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Personal Finance Rule #3

25 July 2011 13 Comments

Continuing our series of the 20smoney Personal Finance rules, we get to big number three.  This rule has more to do with investing and retirement saving versus the traditional personal finance topics of budgeting, saving, getting out of debt, etc.

The rule is two parts: a) Only you care about your money and b) Wall Street cares about making Wall Street money, not you.

There are a number of ideas that we have bought into dramatically that have been pushed repeatedly by Wall Street and the financial sector.  These ideas for the most part benefit Wall Street more than anyone else. Let’s look at a few examples.

  1. Mortgage debt is good debt
  2. You should always buy stocks because over a long enough period they will always go up
  3. Renting is throwing your money away
  4. Gold has no real value
  5. Diversification means the removal of risk

We could go on, but you get the idea. You could sum up the statements above with the idea that Wall Street wants you and me to put as much money into stocks as possible and to have as large a mortgage as possible. Why? Because our portfolios will generate fees for Wall Street and our mortgage guarantees decades of cash flow to Wall Street and the financial sector. We are their money makers.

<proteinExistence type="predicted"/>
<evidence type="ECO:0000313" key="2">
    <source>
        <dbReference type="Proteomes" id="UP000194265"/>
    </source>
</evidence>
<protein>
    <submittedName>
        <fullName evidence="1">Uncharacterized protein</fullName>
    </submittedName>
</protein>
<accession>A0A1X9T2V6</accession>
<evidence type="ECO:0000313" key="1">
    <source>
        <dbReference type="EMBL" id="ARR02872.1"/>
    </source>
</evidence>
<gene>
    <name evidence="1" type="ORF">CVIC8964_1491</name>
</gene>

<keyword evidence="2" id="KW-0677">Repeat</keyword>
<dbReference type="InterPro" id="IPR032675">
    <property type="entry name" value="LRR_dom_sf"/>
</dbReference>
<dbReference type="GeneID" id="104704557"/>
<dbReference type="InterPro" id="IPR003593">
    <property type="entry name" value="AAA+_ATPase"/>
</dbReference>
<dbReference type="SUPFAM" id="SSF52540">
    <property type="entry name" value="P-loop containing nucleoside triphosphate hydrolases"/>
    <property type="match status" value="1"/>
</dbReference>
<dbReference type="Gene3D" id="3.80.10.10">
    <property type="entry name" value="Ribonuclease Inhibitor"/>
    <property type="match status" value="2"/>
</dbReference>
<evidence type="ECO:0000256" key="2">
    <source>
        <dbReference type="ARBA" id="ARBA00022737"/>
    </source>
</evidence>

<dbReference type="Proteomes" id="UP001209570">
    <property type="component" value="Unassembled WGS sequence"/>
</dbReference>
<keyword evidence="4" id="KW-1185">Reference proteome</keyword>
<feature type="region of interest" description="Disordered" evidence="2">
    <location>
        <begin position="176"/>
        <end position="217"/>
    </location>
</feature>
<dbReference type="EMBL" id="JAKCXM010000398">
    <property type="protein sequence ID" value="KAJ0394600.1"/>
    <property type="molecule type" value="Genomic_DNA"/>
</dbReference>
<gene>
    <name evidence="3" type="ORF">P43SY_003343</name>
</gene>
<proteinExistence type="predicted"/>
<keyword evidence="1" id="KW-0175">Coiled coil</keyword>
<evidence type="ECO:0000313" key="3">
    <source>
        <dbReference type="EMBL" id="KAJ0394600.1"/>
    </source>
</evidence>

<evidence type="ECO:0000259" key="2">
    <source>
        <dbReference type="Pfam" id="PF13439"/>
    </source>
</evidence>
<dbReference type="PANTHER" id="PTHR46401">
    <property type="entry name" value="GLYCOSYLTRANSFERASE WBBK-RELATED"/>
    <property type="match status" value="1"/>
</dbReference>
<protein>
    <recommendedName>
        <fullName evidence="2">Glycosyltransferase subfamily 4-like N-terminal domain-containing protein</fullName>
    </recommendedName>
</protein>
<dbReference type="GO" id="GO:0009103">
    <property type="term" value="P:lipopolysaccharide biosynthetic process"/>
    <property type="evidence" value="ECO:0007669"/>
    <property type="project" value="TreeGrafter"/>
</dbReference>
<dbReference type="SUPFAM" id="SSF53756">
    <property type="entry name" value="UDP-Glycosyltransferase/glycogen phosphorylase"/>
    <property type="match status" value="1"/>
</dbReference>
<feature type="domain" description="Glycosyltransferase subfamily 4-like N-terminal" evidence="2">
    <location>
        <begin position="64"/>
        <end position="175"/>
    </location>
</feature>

So, does this mean you shouldn’t buy stocks, have a mortgage and do anything that Wall Street suggests?  No, but it means you should understand their point of view and how you result in making them money.  Then, make your decisions with that in mind.

Only you care about your money. You need to get up to speed enough on investing and other areas of finance to make your own, objective decisions and filter out the nonsensical axioms of American finance. All advice out there usually comes with an agenda attached, so make sure you understand how that agenda is influencing that advice.

Read everything you can get your hands on.  Learn the markets.  Learn how various investments react in different economic times.  Read some more.  Make your own decisions.  Be objective.

 

13 Comments »

  • @BillyJoeMills said:

    Good post. Thanks for sharing. I agree with you and here's why…

    Playing the stock market is like going to Las Vegas in the sense that the House always wins. The stock market is set up such that brokers take commissions and money managers (like mutual fund managers) earn expenses. A casino in Vegas either has a rake at the poker table or a guaranteed percentage win in craps, blackjack, etc. The more trades you make in the market, the more commissions are earned on Wall St. Commissions have gone from about $100 per trade to about $10 per trade because of the Internet, but volumes have also gone way up, so Wall St. still makes big money. This leads to one of my personal rules which is to NOT actively trade the market. The more trades you make, the more you give to the House and the more you lose. Some insanely huge percentage of day traders fail horribly because commissions destroy them and it's tax inefficient to hold a stock for a short period of time. This leads to why I suggest holding low-expense ETFs that have $0 commissions for trades, which you can get through Vanguard (I think it is the best option).